John Ford: Dreaming he Quiet Man (Se Merry Doyle)


While John Ford is known for his workmanlike output in the world of directing, a new documentary takes a look at one of his spare passion projects, The Quiet Man. After trying to get it made for nearly two decades, he finally released the Ireland-set romance in 1952. Initially released a few years, but now coming to Blu-ray today thanks to Olive Films, it features interviews with star Maureen O’Hara, as well as Martin Scorsese, Peter Bogdanovich and Jim Sheridan. Although one might imagine the focus is narrow, specifically resting on one film, John Ford: Dreaming The Quiet Man is an engaging, comprehensive look through his entire life as reflected in his desire to tell this specific story. – Jordan R.

The Thin Blue Line (Errol Morris)


Its central mystery was solved decades ago, but Errol Morris‘ documentary remains stirring for its aesthetically radical look at the nature of truth in words and images. It’s been in need of restoration for years, which makes Criterion’s service all the more important — not just for improving the cinematographic character of an older film, but, in particular, an older film that’s so dependent upon the specifics of what we’re seeing. (It hardly seems like a coincidence that the original poster is a pair of eyes superimposed over a ticking clock.) The special features are slim but nevertheless enticing, from an interview with Morris to Joshua Oppenheimer heaping his praises upon the picture to a news segment that slightly extends the film’s narrative. And, oh, how nice the Philip Glass score now sounds. – Nick N.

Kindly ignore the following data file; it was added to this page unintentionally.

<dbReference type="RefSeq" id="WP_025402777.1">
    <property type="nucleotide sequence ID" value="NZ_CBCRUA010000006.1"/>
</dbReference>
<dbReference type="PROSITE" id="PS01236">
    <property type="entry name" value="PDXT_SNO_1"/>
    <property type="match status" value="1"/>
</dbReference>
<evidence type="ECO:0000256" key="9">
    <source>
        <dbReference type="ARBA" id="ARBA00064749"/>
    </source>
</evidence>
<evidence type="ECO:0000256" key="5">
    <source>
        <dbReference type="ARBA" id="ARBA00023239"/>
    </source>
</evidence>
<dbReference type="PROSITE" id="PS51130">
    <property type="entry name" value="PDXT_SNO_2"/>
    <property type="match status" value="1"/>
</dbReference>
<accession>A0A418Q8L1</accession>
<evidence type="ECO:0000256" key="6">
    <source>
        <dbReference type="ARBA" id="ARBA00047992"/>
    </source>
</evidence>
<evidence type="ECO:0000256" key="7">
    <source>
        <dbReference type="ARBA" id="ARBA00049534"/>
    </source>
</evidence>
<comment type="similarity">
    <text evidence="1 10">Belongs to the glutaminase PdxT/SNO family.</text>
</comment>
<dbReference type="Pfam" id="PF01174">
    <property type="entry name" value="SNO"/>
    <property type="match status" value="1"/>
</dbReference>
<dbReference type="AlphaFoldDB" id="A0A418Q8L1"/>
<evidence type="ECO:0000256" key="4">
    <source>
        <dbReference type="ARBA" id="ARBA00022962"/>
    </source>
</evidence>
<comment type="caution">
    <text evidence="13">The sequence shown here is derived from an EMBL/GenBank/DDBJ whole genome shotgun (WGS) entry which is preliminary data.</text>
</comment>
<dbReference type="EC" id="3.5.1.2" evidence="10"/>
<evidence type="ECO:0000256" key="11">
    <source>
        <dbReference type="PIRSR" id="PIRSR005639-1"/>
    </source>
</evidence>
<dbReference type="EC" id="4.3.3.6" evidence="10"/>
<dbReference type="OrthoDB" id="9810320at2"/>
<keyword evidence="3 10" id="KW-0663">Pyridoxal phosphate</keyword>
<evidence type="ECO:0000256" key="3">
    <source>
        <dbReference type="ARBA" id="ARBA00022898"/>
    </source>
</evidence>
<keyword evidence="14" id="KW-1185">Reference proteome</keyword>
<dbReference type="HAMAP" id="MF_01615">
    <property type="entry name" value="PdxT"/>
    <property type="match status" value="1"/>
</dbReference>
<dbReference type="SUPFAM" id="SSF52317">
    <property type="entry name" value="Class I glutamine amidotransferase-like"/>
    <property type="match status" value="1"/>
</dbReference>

Vincent and Theo (Robert Altman)


Vincent & Theo is one of the more overlooked films from the late Robert Altman. Altman gets us right under the skin of Vincent van Gogh (Tim Roth), beautifully conveying what makes him and his, at the time, under-appreciated art tic. Vincent & Theo is, in some ways, more conventional than Altman’s other great works, but it’s no less impactful. This is a powerful film about art and obsession, with a terrific performance from Roth at the center of it. – Jack G.

Also Available This Week

Digging up the Marrow (review)
The Hobbit: The Battle of the Five Armies (review)
Into the Woods (review)
Song One (review)
Unbroken (review)